Now that he is dying, Harry thinks that he has waited too long to write the things he really wants to write, and that he will never be able, now, to write all that he has left for a later time. As the article "The Snows of Kilimanjaro" (Wikipedia, August 31, 2006) suggests "This loss of physical capability causes him to look inside himself - at his memories of the past years, and how little he has actually accomplished in his writing." He realizes that although he has seen and experienced many wonderful and astonishing things during his life, he had never made a record of the events; his status as a writer is contradicted by his reluctance to actually write.
As the now pain-ridden and dying Harry thinks to himself bitterly, for example:
So now it [his writing career] was all over... So now he would never have a chance to finish... Since the gangrene started in his right leg he had no pain and with the pain the horror had gone and all he felt now was a great tiredness and anger that this was the end of it....
Now he would never write the things that he had saved to write until he knew enough to write them well. Well, he would not have to fail at trying to write them either. Maybe you could never write them, and that was why you put them off and delayed the starting. Well he would never know, now.
Excerpt from 'The Snows of Kilimanjaro'" [online text], 2006)
Harry also now quarrels bitterly with Helen, blaming her now for her role in his being able to live so well and carelessly. As a result, Harry realizes he has not written enough about "interesting" individuals since he has wasted so much valuable time with Helen and her wealthy, predictable friends. However, as Evans also points out, to Harry's credit as a main male character: "In his calmer moments, he realizes he is being unfair and that he has no one else to blame for his failures" ("The Snows of Kilimanjaro: A Revaluation," p. 601). Nevertheless, it becomes increasingly clear as the story progresses and Harry comes closer and closer to his demise that he would rather blame Helen than himself, for the vacuous and less than artistically fruitful nature of the way he has spent his most recent years.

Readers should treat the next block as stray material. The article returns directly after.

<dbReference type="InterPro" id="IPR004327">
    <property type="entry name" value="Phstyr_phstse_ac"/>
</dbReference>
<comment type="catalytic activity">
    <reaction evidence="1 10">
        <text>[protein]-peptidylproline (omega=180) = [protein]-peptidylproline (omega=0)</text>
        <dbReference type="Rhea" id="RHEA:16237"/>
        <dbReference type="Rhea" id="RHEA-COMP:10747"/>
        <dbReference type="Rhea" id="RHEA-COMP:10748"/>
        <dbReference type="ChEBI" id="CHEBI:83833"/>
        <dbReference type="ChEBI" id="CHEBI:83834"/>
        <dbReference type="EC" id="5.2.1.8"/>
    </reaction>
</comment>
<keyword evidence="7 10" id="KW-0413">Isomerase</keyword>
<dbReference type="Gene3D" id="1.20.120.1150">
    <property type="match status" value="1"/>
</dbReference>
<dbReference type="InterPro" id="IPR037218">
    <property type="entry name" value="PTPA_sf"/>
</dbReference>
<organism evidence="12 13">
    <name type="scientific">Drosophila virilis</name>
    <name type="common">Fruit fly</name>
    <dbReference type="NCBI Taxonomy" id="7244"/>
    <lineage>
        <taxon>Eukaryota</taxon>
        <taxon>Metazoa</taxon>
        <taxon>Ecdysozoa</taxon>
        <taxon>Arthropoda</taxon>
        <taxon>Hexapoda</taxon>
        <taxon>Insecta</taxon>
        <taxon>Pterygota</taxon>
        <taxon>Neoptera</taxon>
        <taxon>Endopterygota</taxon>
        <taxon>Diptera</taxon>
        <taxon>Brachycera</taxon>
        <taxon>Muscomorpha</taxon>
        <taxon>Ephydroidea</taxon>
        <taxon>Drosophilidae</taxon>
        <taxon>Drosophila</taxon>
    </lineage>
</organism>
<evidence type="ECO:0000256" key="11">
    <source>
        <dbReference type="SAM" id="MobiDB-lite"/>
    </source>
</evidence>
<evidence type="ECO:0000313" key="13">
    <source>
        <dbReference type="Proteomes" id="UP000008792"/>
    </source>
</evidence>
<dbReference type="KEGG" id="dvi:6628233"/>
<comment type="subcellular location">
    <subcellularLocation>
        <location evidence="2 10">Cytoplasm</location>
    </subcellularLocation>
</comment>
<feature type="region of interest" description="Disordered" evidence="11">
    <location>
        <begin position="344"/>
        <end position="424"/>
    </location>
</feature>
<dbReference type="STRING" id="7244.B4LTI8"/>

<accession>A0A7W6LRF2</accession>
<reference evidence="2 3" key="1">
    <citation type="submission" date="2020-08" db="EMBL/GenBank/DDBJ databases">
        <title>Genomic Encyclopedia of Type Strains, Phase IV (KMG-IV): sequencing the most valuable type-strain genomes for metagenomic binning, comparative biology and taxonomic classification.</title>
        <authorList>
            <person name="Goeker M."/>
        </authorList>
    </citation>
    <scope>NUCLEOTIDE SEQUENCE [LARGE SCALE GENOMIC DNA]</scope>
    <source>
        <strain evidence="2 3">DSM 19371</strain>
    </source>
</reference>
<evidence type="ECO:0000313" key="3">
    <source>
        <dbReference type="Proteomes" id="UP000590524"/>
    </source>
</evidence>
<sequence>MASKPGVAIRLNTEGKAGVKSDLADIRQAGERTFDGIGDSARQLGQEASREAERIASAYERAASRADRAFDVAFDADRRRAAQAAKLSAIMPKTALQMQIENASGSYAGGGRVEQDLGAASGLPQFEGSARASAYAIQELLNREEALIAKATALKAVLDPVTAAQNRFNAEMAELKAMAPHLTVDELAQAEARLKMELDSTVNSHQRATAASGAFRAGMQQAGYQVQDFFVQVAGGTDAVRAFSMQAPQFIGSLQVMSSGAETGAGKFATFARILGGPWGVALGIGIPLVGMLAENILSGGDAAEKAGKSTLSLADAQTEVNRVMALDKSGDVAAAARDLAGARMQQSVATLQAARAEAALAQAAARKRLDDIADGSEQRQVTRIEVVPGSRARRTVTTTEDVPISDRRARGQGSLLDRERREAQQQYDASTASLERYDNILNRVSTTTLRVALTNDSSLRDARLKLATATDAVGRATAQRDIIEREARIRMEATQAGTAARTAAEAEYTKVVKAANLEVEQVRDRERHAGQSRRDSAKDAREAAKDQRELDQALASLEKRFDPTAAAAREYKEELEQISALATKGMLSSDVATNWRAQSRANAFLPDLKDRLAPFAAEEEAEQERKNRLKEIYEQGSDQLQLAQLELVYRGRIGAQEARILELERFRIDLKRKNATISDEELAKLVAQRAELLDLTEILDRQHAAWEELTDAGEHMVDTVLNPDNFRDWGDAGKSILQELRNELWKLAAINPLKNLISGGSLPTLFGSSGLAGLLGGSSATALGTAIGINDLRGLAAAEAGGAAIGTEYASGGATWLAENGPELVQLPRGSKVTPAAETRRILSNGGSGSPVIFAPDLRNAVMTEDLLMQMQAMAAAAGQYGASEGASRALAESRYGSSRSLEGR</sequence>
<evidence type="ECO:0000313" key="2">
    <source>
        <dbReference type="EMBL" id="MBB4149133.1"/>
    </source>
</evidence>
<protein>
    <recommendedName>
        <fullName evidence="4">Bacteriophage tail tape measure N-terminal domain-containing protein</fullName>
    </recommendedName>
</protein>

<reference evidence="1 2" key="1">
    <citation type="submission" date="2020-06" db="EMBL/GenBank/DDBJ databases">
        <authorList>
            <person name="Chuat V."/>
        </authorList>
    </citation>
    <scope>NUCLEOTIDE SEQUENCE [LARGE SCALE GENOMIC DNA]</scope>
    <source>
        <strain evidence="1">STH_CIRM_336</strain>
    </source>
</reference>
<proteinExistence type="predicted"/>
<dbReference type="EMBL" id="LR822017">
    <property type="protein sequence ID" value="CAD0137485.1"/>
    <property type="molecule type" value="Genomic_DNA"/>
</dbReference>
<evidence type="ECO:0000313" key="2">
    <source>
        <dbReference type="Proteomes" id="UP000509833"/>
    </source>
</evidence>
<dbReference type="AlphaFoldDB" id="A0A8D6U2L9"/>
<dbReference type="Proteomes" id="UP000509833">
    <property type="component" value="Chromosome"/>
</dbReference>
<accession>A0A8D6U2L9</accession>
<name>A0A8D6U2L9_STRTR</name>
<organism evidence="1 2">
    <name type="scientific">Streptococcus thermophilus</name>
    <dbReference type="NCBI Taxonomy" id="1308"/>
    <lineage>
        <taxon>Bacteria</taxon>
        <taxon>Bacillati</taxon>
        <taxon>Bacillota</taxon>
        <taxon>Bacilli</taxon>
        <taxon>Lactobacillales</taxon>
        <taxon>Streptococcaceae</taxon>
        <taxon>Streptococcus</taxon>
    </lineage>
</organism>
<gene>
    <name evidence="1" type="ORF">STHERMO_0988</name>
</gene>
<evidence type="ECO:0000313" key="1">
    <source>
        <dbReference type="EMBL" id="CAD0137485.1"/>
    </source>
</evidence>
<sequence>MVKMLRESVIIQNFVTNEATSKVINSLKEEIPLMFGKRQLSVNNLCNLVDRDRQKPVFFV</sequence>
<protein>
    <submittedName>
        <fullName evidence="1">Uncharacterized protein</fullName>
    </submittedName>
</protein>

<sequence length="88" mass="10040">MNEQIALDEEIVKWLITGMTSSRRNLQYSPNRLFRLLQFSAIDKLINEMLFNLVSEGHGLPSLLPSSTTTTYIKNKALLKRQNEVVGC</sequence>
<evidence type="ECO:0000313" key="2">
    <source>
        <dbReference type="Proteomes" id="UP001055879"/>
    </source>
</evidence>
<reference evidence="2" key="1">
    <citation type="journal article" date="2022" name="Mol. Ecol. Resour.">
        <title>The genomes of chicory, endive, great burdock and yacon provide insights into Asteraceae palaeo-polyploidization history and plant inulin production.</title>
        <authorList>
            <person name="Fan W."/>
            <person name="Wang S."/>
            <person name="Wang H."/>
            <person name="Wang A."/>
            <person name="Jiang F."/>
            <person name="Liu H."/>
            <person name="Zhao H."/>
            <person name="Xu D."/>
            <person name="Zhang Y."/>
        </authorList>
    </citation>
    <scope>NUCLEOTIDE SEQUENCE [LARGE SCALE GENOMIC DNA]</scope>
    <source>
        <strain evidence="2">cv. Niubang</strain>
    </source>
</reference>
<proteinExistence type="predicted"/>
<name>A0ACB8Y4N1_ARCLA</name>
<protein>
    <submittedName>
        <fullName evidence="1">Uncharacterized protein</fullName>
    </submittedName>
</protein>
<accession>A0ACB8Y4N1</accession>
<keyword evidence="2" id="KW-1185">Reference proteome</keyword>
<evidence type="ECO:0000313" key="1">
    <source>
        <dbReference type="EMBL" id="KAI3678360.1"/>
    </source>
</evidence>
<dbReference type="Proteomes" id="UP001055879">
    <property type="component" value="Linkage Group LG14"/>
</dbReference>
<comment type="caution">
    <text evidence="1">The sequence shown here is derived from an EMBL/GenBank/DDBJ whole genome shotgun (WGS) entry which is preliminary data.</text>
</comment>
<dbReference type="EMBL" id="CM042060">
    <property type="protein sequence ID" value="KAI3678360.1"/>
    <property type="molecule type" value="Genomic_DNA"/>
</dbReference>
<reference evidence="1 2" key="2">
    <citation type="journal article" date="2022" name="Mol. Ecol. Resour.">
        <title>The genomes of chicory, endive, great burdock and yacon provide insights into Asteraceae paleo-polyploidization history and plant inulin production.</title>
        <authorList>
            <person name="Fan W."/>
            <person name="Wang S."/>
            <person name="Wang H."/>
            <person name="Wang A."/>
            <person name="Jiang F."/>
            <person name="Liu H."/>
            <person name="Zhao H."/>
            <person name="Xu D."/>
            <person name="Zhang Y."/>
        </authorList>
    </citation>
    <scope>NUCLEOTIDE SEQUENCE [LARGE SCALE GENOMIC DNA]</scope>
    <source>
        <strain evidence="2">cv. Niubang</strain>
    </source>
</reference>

Hemingway's "The Snows of Kilimanjaro," was "first published in Esquire magazine in 1936 and later collected in the Fifth Column and the First Forty-Nine Stories (1938)" ("Snows of Kilimanjaro, the," 2006). As Ernest Hemingway implies within this short story, and through his main male character Harry's eventual death after the plane to rescue him finally comes too late, it is of key importance, especially for a creative or artistic individual like Harry, to remain honest with him self or herself, and to not forget what is truly important to himself and his own art, in this case, his writing. It is all too easy, as Harry admits bitterly to himself at one point, to allow the self to become idle and purposeless, especially with new wealth, e.g., from marriage, and surrounded by others whose wealth allows them to live aimless, non-productive lives. Another implicit theme of this story is that one never knows for sure when one's time to live life may be up; and that therefore, someone who is an artist should avoid the temptation (as Harry has not done) to succumb to an easier and less disciplined, but less meaningful and fulfilling lifestyle. In Harry's mind, Helen is to blame for his having done so, and his own only fault lies in his having succumbed to the temptations that his marriage to her have offered him.
Evans, Oliver. "The Snows of Kilimanjaro: A Revaluation." PMLA. Vol. 76, No. 5 (Dec. 1961). 601-607.
Excerpt from 'The Snows of Kilimanjaro'" [online text]. Powell's Books. 2006.
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